The story in last week's News/North told how Aimee Clark, a single mother in Fort Smith, quit a job as director of finance at the health and social services board to stay at home with her children.
With only $577 from the territorial government's income assistance program to feed her and her four children each month, she found living conditions punishing.
So she wrote a 22-page report pointing out the program's flaws. Two examples were the clawbacks if she received income from other sources and no money for clothes, books, or sports equipment. "I wish society would value stay-at-home moms," she said.
And that's the point. Income assistance is not designed to raise healthy children. Indian and Northern Affairs calculated a "healthy" food basket for a family of four costs $900. Obviously, territorial bureaucrats know the numbers and are taking direction from the MLAs.
When Yellowknife South MLA Brendan Bell saw Clark's report, his heart was touched. Emotion is one thing, the bottom line is another. He said there wasn't enough money to fix the problems her report highlighted.
We must note, however, when it came to debate over MLA pensions several weeks ago, the main consideration was how much MLAs sacrificed for public life. The bottom line came second because the goals were different.
So what is the goal of income assistance?
An estimated 7.2 per cent of Northerners (2,700) are collecting it, down from 10.6 in 1996. This year's budget comes in at just over $18.6 million. This doesn't include the money that goes into giving these same people housing.
But what kind of investment is it if families are not healthy? Do we want single mothers to focus on their children less, and getting a job more? Do we want to, or can we, discourage one-parent families, which have risen from a little over 13 per cent of families in 1981 to 16 per cent in 1996?
If other MLAs agree with Bell that the problems Clark pointed out are real but the government doesn't have the cash to fix them, then the first thing to consider is ending clawbacks and allowing people to find extra income.
If nothing else, the goal should be healthy families.
The next time the Northwest Territories hosts the Arctic Winter Games, they should follow the lead of Pauktuutit: help kids practise safer sex.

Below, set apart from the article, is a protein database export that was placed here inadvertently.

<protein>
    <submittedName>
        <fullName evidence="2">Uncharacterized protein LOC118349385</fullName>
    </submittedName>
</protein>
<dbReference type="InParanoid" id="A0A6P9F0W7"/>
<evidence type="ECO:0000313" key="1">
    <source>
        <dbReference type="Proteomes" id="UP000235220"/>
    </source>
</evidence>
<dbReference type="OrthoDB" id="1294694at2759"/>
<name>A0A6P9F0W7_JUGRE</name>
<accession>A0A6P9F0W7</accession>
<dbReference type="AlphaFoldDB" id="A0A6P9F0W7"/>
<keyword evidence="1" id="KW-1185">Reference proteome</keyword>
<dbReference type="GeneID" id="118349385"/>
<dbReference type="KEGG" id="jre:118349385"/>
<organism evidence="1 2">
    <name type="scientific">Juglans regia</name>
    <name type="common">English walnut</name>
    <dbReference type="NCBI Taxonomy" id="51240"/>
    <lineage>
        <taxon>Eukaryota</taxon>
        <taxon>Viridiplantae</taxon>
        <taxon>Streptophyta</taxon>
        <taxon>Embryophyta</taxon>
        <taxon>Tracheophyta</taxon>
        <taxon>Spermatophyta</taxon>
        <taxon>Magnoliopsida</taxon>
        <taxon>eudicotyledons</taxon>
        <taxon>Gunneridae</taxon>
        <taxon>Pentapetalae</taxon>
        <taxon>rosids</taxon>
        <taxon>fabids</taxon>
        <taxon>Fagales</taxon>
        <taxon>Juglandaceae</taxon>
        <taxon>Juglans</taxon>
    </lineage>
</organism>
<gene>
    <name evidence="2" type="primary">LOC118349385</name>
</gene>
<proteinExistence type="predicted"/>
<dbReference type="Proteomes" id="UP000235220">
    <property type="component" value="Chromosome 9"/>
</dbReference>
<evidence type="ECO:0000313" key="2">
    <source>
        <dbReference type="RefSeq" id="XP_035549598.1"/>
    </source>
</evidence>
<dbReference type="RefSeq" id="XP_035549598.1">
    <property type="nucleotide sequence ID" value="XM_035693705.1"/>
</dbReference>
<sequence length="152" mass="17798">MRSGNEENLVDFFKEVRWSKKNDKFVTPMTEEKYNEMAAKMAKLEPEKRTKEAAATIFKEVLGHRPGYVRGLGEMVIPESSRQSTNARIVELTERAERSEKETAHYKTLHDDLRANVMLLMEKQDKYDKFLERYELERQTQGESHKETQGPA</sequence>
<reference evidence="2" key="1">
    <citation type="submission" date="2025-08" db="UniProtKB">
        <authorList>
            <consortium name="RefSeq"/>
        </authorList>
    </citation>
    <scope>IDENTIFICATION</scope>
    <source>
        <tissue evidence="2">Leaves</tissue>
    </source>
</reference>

While hundreds of teenagers flowed through Iqaluit for the 2002 Arctic Winter Games, the Canadian Inuit HIV/AIDS Network handed out almost 20,000 condoms with the outer wrappers representing five different country food flavours.
The project sure caught the attention of teens. The campaign was a bit goofy -- something teenagers appreciate -- and broke down barriers that often prevent young people from using birth control.
And Northern youth need more information about protection. According to a 1996 GNWT study, kids as young as Grade 7 were having sex. By Grade 9 or 10, about 60 per cent of aboriginal and 35 per cent of non-aboriginal students were sexually active.
In 1999, the NWT had a rate of 870.1 sexually transmitted diseases per 100,000 people, compared to the national rate of 123.8.
Education is the only way to prevent unwanted pregnancy and spread of STDs. The Pauktuutit campaign was able to educate way more youth than your ordinary classroom lesson.
Iqaluit sure pulled it off. Thanks to the host society and many hardworking volunteers, the 2002 Arctic Winter Games was a smashing success.
Despite questions about whether Iqaluit's infrastructure could handle so many guests, no major problems arose during the games week.
We wish we could give an ulu to the 800 volunteers who sacrificed so much time both before and during the games. We hope they reward themselves with a pat on the back and some much-needed sleep.
It is frequently tempting to use this page to condemn the lack of respect and attention paid by our elected representatives in Ottawa to the northernmost reaches of the country.
Each year, they throw a few hundred million dollars at Nunavut and the other territories, but when it comes to understanding what it is we really need, we see little sign of improvement from one year to the next.